Salva Kiir draws “red line” over 28 new states

The South Sudanese president, Salva Kiir has drawn a red line over revocation of the 28 new states he unilaterally created despite signing a peace deal with the armed opposition and other stakeholders to end 21 months of conflict.


The president made these remarks at his residence on Sunday after meeting representatives of the Jieng Council of Elders (JCE) who visited him to inquire if the decision by the armed opposition advance team to pull out of ongoing discussions would not advance affect the peace deal signed last year.

“I hear people opposed to this demand are pulling out their representatives as a way to put a pressure on the government to make concession”, said Kiir.

“There is nothing which can be conceded because this is not the demand of the government. If they want, let them call the people and let them [the people] come out and say they do not want”, added the president.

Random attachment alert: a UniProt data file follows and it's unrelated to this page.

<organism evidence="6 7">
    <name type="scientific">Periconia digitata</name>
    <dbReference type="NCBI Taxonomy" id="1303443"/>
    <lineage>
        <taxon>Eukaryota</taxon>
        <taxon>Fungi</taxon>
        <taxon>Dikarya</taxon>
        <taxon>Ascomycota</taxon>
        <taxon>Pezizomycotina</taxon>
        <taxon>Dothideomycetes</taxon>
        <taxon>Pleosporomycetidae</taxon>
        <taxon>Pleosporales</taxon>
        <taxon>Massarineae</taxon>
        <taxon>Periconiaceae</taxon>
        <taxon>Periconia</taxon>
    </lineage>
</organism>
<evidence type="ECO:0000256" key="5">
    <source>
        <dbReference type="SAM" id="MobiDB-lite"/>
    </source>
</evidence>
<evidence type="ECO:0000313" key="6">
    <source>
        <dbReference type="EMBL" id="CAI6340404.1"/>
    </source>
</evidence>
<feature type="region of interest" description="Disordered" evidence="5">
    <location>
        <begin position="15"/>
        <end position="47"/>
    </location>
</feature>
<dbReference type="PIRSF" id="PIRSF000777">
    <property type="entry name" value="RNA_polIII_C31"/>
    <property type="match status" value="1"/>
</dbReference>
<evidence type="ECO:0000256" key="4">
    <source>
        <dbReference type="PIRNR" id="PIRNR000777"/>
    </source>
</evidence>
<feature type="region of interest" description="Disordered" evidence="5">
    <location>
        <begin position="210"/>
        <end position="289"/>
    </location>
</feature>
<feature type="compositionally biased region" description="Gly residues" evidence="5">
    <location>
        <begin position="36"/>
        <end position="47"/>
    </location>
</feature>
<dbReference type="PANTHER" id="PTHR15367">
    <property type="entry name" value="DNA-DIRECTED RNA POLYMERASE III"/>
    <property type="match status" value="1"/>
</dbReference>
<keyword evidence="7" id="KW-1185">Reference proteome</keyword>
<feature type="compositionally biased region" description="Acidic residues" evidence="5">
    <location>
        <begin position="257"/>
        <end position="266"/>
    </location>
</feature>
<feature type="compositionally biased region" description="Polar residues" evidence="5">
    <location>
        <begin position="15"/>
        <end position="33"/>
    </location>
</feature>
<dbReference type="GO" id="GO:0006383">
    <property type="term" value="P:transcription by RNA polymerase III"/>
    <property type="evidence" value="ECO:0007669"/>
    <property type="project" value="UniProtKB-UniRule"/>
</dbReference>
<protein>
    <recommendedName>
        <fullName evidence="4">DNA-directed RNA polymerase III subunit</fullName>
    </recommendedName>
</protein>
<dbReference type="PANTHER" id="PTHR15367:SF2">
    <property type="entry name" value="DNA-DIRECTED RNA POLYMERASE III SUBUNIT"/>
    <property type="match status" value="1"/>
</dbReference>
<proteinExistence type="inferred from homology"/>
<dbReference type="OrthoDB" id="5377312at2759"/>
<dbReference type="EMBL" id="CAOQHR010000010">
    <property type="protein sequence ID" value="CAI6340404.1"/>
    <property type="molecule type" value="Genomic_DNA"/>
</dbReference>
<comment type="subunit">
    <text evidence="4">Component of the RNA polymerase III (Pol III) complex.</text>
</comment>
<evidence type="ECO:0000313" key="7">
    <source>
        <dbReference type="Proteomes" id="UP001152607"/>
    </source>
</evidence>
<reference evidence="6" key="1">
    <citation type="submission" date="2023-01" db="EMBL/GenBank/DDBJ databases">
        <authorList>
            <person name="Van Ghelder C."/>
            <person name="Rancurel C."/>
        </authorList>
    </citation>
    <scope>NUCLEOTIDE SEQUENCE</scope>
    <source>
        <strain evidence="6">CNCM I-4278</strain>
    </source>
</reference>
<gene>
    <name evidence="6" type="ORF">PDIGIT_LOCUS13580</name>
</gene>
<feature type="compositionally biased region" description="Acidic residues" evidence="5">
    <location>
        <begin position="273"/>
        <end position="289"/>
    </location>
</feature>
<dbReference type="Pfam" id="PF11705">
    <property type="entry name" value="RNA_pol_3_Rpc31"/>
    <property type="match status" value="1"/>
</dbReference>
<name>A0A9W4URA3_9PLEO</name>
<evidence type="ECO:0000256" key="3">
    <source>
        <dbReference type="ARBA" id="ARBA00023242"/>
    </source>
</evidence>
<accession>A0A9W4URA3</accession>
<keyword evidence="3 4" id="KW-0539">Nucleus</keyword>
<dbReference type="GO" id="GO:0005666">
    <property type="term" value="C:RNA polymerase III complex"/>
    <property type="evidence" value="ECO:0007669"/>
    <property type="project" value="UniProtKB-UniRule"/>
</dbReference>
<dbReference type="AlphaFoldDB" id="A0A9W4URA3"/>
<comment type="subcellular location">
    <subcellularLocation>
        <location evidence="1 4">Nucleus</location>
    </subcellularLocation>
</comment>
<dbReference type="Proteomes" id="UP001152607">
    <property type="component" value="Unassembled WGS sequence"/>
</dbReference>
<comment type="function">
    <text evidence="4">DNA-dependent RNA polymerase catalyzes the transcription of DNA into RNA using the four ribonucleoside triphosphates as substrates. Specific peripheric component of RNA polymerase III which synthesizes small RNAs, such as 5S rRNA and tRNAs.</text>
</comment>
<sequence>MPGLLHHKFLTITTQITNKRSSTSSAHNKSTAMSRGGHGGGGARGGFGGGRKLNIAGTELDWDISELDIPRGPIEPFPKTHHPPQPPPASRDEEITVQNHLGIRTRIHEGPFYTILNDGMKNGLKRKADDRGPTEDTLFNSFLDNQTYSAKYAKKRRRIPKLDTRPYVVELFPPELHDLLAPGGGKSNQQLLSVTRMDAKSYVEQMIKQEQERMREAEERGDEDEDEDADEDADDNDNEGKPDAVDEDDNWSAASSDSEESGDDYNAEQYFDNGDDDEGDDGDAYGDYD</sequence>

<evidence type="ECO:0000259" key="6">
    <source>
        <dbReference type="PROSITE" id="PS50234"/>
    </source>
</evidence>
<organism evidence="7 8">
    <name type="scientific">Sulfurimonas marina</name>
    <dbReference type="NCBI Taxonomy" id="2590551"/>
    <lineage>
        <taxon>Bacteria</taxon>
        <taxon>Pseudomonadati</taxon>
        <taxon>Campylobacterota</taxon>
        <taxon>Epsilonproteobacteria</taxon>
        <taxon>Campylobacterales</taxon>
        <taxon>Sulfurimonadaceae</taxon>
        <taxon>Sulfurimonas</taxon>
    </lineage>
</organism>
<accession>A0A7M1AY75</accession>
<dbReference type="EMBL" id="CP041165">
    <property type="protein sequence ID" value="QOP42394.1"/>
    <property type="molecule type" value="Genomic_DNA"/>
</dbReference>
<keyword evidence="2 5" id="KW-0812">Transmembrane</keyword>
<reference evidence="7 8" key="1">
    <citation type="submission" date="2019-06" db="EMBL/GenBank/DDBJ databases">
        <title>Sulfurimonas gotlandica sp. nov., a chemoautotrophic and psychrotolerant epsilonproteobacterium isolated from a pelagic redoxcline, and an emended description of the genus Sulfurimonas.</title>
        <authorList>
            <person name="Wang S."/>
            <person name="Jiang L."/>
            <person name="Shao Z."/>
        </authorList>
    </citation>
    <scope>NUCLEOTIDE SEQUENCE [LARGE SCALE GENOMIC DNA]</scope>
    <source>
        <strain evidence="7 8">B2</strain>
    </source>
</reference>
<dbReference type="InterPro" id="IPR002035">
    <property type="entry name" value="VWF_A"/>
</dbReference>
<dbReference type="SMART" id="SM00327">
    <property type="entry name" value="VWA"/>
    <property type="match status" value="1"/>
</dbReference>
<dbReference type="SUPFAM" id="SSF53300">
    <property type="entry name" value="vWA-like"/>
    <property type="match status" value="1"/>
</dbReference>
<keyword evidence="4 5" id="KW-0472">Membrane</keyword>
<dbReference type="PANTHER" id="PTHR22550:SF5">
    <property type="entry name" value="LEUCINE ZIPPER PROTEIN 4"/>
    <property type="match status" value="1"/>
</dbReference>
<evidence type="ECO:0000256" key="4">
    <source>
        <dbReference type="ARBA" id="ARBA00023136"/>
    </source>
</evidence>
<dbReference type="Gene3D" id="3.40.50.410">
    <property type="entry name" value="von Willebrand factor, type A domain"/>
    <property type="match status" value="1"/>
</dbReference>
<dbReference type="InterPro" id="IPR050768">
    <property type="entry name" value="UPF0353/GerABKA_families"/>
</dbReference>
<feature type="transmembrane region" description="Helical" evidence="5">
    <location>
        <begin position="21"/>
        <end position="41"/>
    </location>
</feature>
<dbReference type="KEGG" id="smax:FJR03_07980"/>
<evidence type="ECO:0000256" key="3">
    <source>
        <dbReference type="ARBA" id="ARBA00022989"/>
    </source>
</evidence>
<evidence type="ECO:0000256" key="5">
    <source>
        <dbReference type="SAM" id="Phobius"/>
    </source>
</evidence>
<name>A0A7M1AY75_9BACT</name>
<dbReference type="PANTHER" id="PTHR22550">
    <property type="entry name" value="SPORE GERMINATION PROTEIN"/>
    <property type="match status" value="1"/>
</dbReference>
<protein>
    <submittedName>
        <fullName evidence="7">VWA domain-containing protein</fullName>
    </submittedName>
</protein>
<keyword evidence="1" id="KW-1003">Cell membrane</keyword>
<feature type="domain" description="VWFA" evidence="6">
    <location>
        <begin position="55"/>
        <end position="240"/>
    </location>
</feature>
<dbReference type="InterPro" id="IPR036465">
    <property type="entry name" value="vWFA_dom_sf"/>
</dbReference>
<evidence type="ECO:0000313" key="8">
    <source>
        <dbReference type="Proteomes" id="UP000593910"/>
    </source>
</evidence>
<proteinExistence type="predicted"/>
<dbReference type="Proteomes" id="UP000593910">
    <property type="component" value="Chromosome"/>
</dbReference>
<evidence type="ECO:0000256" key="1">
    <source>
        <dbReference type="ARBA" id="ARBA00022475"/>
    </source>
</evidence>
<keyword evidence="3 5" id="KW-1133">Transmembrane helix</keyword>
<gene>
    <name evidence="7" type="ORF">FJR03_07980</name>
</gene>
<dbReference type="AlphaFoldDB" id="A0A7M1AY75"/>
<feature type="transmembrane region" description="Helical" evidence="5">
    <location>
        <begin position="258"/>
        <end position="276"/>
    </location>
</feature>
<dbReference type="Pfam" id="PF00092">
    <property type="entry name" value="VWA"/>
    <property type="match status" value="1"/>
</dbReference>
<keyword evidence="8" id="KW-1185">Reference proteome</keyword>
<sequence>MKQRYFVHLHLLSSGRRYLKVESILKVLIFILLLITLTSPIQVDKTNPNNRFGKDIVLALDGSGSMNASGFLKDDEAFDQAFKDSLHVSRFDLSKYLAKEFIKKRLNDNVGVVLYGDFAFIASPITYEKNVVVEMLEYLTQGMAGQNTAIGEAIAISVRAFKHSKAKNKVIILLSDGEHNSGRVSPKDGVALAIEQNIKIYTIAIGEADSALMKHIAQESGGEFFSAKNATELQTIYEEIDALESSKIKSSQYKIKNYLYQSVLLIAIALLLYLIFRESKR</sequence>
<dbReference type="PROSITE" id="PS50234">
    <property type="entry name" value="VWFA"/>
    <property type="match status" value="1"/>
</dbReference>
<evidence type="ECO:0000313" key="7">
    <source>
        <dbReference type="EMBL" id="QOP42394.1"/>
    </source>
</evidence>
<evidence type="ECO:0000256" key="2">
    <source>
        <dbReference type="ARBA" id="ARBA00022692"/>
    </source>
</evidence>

The South Sudanese leader, a senior aide said, described as a “non starter” all calls for him to reverse the October 2015 order, further stressing that it was now time for government to move closer to the people with services.

“People have been walking and going to where the government headquarters is located. This situation has changed. The government will now be within the location where it is required”, Kiir said.

“The people will no longer be looking for the government”, he added.

The president, however, stressed that the armed opposition’s move will in any way affect implementation of the agreement, which ended the conflict.

“We are ready to implementing it [agreement]. Our ministers have been nominated. There is no problem. We are ready to work with them”, he stressed.

South Sudan’s information minister, Michael Makuei Leuth said Friday that the current cabinet and parliament will continue to operate as legal entities until the armed opposition faction accept and recognise the 28 states as part of governance structure.

The signed peace agreement only recognises the 10 states in the constitution.


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